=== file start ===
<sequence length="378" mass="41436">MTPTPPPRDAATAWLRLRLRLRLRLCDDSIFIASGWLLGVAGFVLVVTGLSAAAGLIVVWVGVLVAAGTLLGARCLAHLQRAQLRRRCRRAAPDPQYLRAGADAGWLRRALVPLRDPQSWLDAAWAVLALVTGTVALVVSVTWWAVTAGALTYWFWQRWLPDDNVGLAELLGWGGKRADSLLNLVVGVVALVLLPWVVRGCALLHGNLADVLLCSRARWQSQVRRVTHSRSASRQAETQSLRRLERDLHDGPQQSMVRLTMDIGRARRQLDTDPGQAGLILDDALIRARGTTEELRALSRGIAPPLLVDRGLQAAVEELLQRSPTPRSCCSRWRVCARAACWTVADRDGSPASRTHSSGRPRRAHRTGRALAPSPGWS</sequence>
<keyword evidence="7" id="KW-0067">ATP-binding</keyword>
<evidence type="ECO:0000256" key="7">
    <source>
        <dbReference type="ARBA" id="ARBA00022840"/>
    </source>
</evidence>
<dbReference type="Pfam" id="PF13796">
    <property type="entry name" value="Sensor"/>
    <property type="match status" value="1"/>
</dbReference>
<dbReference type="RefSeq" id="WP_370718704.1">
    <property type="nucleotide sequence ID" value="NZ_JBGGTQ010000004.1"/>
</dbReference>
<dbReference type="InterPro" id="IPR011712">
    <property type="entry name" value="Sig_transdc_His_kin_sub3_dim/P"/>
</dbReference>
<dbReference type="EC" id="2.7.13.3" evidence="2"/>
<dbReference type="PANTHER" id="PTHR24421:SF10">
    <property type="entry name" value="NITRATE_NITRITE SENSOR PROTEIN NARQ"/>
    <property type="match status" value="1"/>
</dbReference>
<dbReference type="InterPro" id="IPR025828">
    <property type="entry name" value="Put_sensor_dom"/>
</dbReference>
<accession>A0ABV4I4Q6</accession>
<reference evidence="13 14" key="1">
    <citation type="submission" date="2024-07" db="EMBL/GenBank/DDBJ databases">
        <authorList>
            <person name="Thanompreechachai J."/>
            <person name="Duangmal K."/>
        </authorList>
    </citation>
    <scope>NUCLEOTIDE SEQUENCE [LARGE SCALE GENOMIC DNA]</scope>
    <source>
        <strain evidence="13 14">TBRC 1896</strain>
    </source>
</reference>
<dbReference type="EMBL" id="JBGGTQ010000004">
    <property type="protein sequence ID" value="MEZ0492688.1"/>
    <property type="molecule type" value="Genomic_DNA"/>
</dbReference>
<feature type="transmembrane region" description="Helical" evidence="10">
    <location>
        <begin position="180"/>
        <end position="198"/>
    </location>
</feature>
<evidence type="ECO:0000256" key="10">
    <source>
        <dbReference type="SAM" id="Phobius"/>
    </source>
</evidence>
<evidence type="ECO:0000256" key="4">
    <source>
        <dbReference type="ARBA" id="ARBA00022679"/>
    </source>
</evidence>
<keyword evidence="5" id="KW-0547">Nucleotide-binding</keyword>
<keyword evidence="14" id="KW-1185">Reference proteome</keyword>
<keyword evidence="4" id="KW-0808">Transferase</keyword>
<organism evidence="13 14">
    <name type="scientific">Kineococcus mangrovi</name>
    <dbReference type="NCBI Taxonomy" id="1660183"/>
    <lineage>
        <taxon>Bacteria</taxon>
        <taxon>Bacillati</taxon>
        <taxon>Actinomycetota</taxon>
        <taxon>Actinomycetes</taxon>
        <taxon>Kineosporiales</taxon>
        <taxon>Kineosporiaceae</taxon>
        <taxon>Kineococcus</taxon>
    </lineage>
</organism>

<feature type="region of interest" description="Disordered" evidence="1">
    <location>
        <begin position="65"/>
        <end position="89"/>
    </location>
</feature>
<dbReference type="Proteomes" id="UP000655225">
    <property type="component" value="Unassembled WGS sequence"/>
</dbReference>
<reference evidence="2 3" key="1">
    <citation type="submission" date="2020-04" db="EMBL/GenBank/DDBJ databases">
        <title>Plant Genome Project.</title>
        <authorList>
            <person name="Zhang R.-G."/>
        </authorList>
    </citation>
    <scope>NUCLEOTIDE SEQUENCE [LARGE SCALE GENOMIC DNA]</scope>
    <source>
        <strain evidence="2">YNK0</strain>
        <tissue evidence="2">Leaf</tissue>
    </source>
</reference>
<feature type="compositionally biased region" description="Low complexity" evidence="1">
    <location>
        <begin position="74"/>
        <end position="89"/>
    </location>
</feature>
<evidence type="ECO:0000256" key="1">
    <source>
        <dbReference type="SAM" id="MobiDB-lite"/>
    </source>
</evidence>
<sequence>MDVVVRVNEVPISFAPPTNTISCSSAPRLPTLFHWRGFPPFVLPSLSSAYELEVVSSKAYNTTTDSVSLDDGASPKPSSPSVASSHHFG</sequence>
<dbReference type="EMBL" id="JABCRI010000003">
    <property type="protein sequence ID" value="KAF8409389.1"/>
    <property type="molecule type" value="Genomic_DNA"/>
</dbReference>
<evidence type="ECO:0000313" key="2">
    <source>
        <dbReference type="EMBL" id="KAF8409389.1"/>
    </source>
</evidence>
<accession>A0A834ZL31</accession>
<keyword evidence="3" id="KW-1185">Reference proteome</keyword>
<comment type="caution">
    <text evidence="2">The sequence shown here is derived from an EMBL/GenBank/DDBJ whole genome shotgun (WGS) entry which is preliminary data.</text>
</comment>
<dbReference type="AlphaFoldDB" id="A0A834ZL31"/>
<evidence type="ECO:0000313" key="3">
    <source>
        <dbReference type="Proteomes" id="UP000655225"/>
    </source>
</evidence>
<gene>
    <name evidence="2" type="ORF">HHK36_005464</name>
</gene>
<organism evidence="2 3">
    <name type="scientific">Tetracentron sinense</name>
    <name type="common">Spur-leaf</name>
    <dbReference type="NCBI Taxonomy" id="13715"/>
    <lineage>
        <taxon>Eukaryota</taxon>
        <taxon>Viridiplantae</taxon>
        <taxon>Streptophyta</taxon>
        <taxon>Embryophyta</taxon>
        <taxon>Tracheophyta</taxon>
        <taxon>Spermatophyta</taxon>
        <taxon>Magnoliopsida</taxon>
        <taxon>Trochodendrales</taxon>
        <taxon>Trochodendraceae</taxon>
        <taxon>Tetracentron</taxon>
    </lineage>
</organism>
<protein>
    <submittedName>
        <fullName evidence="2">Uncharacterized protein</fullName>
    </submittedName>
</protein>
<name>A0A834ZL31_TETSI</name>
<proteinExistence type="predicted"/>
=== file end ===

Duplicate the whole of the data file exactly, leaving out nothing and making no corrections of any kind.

<sequence length="378" mass="41436">MTPTPPPRDAATAWLRLRLRLRLRLCDDSIFIASGWLLGVAGFVLVVTGLSAAAGLIVVWVGVLVAAGTLLGARCLAHLQRAQLRRRCRRAAPDPQYLRAGADAGWLRRALVPLRDPQSWLDAAWAVLALVTGTVALVVSVTWWAVTAGALTYWFWQRWLPDDNVGLAELLGWGGKRADSLLNLVVGVVALVLLPWVVRGCALLHGNLADVLLCSRARWQSQVRRVTHSRSASRQAETQSLRRLERDLHDGPQQSMVRLTMDIGRARRQLDTDPGQAGLILDDALIRARGTTEELRALSRGIAPPLLVDRGLQAAVEELLQRSPTPRSCCSRWRVCARAACWTVADRDGSPASRTHSSGRPRRAHRTGRALAPSPGWS</sequence>
<keyword evidence="7" id="KW-0067">ATP-binding</keyword>
<evidence type="ECO:0000256" key="7">
    <source>
        <dbReference type="ARBA" id="ARBA00022840"/>
    </source>
</evidence>
<dbReference type="Pfam" id="PF13796">
    <property type="entry name" value="Sensor"/>
    <property type="match status" value="1"/>
</dbReference>
<dbReference type="RefSeq" id="WP_370718704.1">
    <property type="nucleotide sequence ID" value="NZ_JBGGTQ010000004.1"/>
</dbReference>
<dbReference type="InterPro" id="IPR011712">
    <property type="entry name" value="Sig_transdc_His_kin_sub3_dim/P"/>
</dbReference>
<dbReference type="EC" id="2.7.13.3" evidence="2"/>
<dbReference type="PANTHER" id="PTHR24421:SF10">
    <property type="entry name" value="NITRATE_NITRITE SENSOR PROTEIN NARQ"/>
    <property type="match status" value="1"/>
</dbReference>
<dbReference type="InterPro" id="IPR025828">
    <property type="entry name" value="Put_sensor_dom"/>
</dbReference>
<accession>A0ABV4I4Q6</accession>
<reference evidence="13 14" key="1">
    <citation type="submission" date="2024-07" db="EMBL/GenBank/DDBJ databases">
        <authorList>
            <person name="Thanompreechachai J."/>
            <person name="Duangmal K."/>
        </authorList>
    </citation>
    <scope>NUCLEOTIDE SEQUENCE [LARGE SCALE GENOMIC DNA]</scope>
    <source>
        <strain evidence="13 14">TBRC 1896</strain>
    </source>
</reference>
<dbReference type="EMBL" id="JBGGTQ010000004">
    <property type="protein sequence ID" value="MEZ0492688.1"/>
    <property type="molecule type" value="Genomic_DNA"/>
</dbReference>
<feature type="transmembrane region" description="Helical" evidence="10">
    <location>
        <begin position="180"/>
        <end position="198"/>
    </location>
</feature>
<evidence type="ECO:0000256" key="10">
    <source>
        <dbReference type="SAM" id="Phobius"/>
    </source>
</evidence>
<evidence type="ECO:0000256" key="4">
    <source>
        <dbReference type="ARBA" id="ARBA00022679"/>
    </source>
</evidence>
<keyword evidence="5" id="KW-0547">Nucleotide-binding</keyword>
<keyword evidence="14" id="KW-1185">Reference proteome</keyword>
<keyword evidence="4" id="KW-0808">Transferase</keyword>
<organism evidence="13 14">
    <name type="scientific">Kineococcus mangrovi</name>
    <dbReference type="NCBI Taxonomy" id="1660183"/>
    <lineage>
        <taxon>Bacteria</taxon>
        <taxon>Bacillati</taxon>
        <taxon>Actinomycetota</taxon>
        <taxon>Actinomycetes</taxon>
        <taxon>Kineosporiales</taxon>
        <taxon>Kineosporiaceae</taxon>
        <taxon>Kineococcus</taxon>
    </lineage>
</organism>

<feature type="region of interest" description="Disordered" evidence="1">
    <location>
        <begin position="65"/>
        <end position="89"/>
    </location>
</feature>
<dbReference type="Proteomes" id="UP000655225">
    <property type="component" value="Unassembled WGS sequence"/>
</dbReference>
<reference evidence="2 3" key="1">
    <citation type="submission" date="2020-04" db="EMBL/GenBank/DDBJ databases">
        <title>Plant Genome Project.</title>
        <authorList>
            <person name="Zhang R.-G."/>
        </authorList>
    </citation>
    <scope>NUCLEOTIDE SEQUENCE [LARGE SCALE GENOMIC DNA]</scope>
    <source>
        <strain evidence="2">YNK0</strain>
        <tissue evidence="2">Leaf</tissue>
    </source>
</reference>
<feature type="compositionally biased region" description="Low complexity" evidence="1">
    <location>
        <begin position="74"/>
        <end position="89"/>
    </location>
</feature>
<evidence type="ECO:0000256" key="1">
    <source>
        <dbReference type="SAM" id="MobiDB-lite"/>
    </source>
</evidence>
<sequence>MDVVVRVNEVPISFAPPTNTISCSSAPRLPTLFHWRGFPPFVLPSLSSAYELEVVSSKAYNTTTDSVSLDDGASPKPSSPSVASSHHFG</sequence>
<dbReference type="EMBL" id="JABCRI010000003">
    <property type="protein sequence ID" value="KAF8409389.1"/>
    <property type="molecule type" value="Genomic_DNA"/>
</dbReference>
<evidence type="ECO:0000313" key="2">
    <source>
        <dbReference type="EMBL" id="KAF8409389.1"/>
    </source>
</evidence>
<accession>A0A834ZL31</accession>
<keyword evidence="3" id="KW-1185">Reference proteome</keyword>
<comment type="caution">
    <text evidence="2">The sequence shown here is derived from an EMBL/GenBank/DDBJ whole genome shotgun (WGS) entry which is preliminary data.</text>
</comment>
<dbReference type="AlphaFoldDB" id="A0A834ZL31"/>
<evidence type="ECO:0000313" key="3">
    <source>
        <dbReference type="Proteomes" id="UP000655225"/>
    </source>
</evidence>
<gene>
    <name evidence="2" type="ORF">HHK36_005464</name>
</gene>
<organism evidence="2 3">
    <name type="scientific">Tetracentron sinense</name>
    <name type="common">Spur-leaf</name>
    <dbReference type="NCBI Taxonomy" id="13715"/>
    <lineage>
        <taxon>Eukaryota</taxon>
        <taxon>Viridiplantae</taxon>
        <taxon>Streptophyta</taxon>
        <taxon>Embryophyta</taxon>
        <taxon>Tracheophyta</taxon>
        <taxon>Spermatophyta</taxon>
        <taxon>Magnoliopsida</taxon>
        <taxon>Trochodendrales</taxon>
        <taxon>Trochodendraceae</taxon>
        <taxon>Tetracentron</taxon>
    </lineage>
</organism>
<protein>
    <submittedName>
        <fullName evidence="2">Uncharacterized protein</fullName>
    </submittedName>
</protein>
<name>A0A834ZL31_TETSI</name>
<proteinExistence type="predicted"/>